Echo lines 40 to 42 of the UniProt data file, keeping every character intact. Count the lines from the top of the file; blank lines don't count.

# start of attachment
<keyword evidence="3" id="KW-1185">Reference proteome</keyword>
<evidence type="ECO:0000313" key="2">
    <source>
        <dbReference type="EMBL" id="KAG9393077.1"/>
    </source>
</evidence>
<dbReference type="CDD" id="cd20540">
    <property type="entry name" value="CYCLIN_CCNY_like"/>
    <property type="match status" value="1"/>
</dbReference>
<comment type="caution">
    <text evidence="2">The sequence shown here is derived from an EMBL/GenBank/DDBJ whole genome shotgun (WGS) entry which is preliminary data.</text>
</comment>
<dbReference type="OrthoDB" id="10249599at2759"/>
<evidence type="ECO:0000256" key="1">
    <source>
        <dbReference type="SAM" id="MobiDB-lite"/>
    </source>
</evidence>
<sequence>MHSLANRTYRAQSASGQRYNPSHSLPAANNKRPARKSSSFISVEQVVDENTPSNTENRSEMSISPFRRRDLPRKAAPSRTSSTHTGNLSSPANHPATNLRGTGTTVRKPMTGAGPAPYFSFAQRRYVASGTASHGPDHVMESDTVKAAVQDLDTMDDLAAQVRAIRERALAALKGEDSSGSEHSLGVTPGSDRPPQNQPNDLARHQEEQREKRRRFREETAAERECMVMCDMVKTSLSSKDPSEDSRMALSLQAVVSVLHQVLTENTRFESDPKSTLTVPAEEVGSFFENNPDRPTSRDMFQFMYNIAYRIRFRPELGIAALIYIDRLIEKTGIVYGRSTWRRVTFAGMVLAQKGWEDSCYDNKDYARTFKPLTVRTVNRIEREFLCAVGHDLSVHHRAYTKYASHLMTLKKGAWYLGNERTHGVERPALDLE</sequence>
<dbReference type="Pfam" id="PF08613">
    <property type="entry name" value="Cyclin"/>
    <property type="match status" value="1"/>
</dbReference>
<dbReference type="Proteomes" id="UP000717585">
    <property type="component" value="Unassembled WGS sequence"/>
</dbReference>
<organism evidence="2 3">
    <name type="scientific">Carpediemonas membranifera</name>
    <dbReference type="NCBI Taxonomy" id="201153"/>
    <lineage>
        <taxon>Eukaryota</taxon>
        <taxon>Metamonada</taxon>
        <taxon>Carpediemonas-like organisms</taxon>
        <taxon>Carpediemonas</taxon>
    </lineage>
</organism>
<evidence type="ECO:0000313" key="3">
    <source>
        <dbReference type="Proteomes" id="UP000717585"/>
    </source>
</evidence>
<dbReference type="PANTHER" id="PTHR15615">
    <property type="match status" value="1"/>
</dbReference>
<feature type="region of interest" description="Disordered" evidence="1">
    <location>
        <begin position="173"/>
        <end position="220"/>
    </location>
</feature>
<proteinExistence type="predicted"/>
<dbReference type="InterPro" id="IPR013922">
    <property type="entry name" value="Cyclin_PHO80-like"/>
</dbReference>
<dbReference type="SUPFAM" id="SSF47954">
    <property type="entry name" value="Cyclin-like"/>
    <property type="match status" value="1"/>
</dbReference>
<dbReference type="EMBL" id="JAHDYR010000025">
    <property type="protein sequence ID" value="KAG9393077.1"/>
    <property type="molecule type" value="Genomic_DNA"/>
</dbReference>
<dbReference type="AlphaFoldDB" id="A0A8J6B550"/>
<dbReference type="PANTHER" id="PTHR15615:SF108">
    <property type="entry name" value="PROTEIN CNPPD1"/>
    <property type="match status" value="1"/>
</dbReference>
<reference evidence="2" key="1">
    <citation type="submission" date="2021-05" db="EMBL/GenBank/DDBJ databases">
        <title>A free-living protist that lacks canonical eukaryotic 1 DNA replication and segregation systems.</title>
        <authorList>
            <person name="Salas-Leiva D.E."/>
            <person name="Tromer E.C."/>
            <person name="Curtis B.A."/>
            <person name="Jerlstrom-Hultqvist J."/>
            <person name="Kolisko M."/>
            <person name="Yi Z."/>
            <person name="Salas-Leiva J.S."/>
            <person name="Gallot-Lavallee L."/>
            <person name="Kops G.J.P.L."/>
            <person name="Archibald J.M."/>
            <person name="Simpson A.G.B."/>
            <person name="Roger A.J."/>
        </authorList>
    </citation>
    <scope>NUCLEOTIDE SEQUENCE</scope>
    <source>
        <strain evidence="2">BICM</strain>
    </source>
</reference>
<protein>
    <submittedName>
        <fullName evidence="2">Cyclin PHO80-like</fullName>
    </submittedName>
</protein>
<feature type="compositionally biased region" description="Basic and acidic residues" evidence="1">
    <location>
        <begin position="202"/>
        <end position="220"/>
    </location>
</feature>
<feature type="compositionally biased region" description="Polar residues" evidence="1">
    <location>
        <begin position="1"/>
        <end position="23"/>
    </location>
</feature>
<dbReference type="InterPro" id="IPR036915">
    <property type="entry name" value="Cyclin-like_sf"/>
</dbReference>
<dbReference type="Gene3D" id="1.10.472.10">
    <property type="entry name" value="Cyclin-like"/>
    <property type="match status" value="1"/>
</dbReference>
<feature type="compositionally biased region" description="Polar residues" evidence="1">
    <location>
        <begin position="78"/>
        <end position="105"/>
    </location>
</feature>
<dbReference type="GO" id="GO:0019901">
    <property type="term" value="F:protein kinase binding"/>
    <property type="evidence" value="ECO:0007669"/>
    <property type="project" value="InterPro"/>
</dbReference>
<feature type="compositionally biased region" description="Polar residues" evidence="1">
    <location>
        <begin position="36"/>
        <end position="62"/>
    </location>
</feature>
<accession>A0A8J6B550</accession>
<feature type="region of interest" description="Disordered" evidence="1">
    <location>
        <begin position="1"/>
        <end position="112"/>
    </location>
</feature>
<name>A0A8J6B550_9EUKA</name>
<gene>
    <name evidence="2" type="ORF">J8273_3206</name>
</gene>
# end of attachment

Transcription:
        <dbReference type="Proteomes" id="UP000717585"/>
    </source>
</evidence>